When Marin Alsop arrived as music director of the Baltimore Symphony in 2007, she brought with her a valuable connection to the recording industry. The end result is several new releases from the Baltimore Symphony Orchestra, which hadn't recorded in almost a decade. Their first project with Naxos Records was a Dvorak Symphony cycle starting with the "New World" Symphony, which earned rave reviews. Their latest recording in that cycle explores the dramatic contrasts between Dvorak's Symphony No. 7 and 8.
Antonin Dvorak was a Czech musician who avoided his father's chosen path as a butcher by becoming a violinist, a violist and a composer. Bedrich Smetana may have been the father of Czech music, but it was Dvorak who helped popularize it. He was known for his sunny, outgoing personality, which is heard even in his darkest, moodiest compositions like his Symphony No. 7 in d minor. The opening theme of this symphony came to Dvorak at the Prague railway station. He had gone there to witness the arrival of Hungarian patriots who were coming to the National Theater Festival. Dvorak captures the mood of this political journey by creating an oppressive, somber atmosphere in the first movement. Cellos and violas play the opening theme. Sharp rhythmic upbeats and dramatic crescendos and decrescendos accentuate the political turmoil faced by these anti-Habsburg rebels.
The virtuosic soloists within the Baltimore Symphony Orchestra really shine in the second movement, which is marked Poco adagio. This movement starts with a clarinet melody in F major followed by another melody for flutes and oboes that explores new harmonies. Another theme is introduced by violin and cello, and then the rich colors of the horn explode into a gorgeous theme.
The third movement is the Scherzo ("Vivace"), which is a favorite for most musicians because Dvorak, who spent many years playing in an orchestra himself, gives every member of the orchestra something thrilling to play. Various cross-rhythms make this movement very intriguing. While the violins and violas have three beats per measure, the cello and bassoons have just two, making this a somewhat light-hearted, yet very energetic movement.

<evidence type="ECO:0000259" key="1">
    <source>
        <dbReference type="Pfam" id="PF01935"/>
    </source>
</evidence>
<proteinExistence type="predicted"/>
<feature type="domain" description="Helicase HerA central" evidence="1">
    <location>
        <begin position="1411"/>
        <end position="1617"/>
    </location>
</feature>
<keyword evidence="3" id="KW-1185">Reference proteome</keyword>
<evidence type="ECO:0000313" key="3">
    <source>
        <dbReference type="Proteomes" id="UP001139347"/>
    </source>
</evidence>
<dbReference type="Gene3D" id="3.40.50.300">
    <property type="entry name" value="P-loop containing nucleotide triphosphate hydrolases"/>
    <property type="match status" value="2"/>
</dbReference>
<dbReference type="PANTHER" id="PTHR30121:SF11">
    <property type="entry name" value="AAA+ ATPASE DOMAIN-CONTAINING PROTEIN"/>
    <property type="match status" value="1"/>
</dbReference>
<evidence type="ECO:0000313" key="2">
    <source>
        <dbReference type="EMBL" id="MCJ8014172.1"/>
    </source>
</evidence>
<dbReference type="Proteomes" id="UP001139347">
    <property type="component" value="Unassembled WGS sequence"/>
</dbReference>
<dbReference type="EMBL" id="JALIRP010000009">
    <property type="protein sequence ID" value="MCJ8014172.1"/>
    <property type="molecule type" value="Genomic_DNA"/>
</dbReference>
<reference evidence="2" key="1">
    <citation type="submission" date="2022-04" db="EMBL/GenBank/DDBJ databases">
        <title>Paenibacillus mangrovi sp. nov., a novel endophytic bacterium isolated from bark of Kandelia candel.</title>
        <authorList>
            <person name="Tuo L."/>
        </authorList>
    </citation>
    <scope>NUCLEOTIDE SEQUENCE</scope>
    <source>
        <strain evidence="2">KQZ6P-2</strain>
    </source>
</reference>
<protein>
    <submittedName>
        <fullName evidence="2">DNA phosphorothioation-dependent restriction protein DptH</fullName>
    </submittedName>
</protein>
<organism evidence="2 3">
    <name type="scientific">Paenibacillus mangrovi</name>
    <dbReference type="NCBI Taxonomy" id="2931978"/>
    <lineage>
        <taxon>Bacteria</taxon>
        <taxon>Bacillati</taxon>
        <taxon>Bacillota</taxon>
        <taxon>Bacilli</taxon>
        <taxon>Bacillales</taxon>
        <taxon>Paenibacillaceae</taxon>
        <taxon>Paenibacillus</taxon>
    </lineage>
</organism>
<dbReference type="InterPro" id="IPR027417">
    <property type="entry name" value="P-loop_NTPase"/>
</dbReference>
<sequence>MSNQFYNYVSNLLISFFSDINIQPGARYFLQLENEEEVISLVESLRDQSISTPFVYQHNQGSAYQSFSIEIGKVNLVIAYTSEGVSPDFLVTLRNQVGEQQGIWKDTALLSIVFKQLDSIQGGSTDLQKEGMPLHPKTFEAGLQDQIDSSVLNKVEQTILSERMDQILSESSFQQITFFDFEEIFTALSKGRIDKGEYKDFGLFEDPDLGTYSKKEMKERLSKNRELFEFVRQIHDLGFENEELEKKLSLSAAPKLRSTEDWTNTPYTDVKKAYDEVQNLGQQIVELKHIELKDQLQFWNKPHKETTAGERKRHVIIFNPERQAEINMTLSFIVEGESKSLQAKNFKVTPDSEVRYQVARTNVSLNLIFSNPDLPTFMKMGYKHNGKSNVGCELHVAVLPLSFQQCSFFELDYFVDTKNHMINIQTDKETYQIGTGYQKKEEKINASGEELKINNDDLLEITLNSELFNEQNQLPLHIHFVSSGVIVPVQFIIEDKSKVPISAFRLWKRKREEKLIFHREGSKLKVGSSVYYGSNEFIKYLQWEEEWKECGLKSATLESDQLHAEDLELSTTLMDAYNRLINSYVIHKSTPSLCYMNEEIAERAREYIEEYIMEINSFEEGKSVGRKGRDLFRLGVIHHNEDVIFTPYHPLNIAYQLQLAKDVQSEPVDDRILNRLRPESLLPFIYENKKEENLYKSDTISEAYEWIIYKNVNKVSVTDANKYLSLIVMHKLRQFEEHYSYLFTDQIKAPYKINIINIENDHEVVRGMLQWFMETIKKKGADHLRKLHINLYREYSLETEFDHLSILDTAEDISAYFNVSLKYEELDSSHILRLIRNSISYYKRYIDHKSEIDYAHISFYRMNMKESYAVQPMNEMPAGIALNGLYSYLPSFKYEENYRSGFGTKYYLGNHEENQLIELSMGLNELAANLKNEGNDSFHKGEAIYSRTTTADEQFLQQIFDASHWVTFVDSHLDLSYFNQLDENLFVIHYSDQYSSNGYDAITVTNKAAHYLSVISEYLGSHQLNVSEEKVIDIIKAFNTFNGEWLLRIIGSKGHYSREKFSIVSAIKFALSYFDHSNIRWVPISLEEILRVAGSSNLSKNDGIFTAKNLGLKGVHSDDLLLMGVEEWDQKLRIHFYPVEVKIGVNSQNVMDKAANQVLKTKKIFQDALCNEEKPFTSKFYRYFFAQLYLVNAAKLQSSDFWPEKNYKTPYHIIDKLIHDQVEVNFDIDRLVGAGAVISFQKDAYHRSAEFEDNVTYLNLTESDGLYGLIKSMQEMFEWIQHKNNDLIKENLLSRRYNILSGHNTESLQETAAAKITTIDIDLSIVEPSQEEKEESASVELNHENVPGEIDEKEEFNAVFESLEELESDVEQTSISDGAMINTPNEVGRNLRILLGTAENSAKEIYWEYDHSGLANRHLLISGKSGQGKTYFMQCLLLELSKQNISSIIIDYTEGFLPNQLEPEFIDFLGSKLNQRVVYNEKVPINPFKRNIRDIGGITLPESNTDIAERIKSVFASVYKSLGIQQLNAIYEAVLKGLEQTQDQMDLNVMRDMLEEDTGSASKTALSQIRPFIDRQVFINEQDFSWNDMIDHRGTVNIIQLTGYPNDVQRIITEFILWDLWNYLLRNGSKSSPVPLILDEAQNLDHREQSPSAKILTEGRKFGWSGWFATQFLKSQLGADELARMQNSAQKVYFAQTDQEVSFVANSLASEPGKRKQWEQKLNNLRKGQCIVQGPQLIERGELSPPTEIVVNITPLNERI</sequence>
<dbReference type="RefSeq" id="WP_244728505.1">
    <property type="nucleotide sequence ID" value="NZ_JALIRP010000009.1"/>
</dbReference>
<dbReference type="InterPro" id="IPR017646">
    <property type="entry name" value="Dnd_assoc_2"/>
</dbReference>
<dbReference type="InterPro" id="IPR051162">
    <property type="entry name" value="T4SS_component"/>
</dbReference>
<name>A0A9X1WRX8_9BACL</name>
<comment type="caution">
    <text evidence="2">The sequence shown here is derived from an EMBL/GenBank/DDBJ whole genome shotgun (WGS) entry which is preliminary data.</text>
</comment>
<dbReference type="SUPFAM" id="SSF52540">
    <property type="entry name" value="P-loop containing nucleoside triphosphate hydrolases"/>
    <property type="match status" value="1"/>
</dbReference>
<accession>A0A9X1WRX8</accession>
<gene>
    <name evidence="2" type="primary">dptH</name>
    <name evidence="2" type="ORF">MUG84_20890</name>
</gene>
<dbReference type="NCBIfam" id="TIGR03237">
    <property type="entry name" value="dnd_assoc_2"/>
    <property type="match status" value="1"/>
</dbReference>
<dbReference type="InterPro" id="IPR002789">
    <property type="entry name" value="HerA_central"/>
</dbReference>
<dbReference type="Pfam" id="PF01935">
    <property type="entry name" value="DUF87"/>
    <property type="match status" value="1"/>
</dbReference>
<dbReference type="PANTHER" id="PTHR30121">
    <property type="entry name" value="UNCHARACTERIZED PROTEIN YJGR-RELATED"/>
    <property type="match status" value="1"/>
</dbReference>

Dvorak composed his Symphony No. 8 in G major at his country house in the village of Vysoka, just south of Prague. That peaceful environment freed Dvorak's mind, allowing him to conceive, almost as an afterthought, the luscious recurring theme in the first movement, played by the cellos, clarinets, bassoons and horns.
The second movement is a reflection of the idyllic surroundings of the Czech countryside. This Adagio is almost a miniature tone poem of village life, with the sounds of a rustic country band and bird songs fluttering in the woodwinds.
A graceful g minor waltz is at the head of the third movement, with a contrasting trio section that Dvorak borrowed from his comic opera, "The Stubborn Lovers."
The finale is a concoction of wandering variations with numerous orchestral effects, like virtuosic flute passages and high horns blasting their way to the finish line.
Dvorak once said, "Mozart is sunshine." I think the same can be said of Dvorak. In these live recordings from Joseph Meyerhoff Symphony Hall in Baltimore, Marin Alsop and the Baltimore Symphony Orchestra bring new ideas to light in these works, thanks to these crisp performances that let you listen to these dramatic symphonies with fresh ears.
(This is an encore broadcast of an episode of New Classical Tracks that originally aired on July 7, 2010.)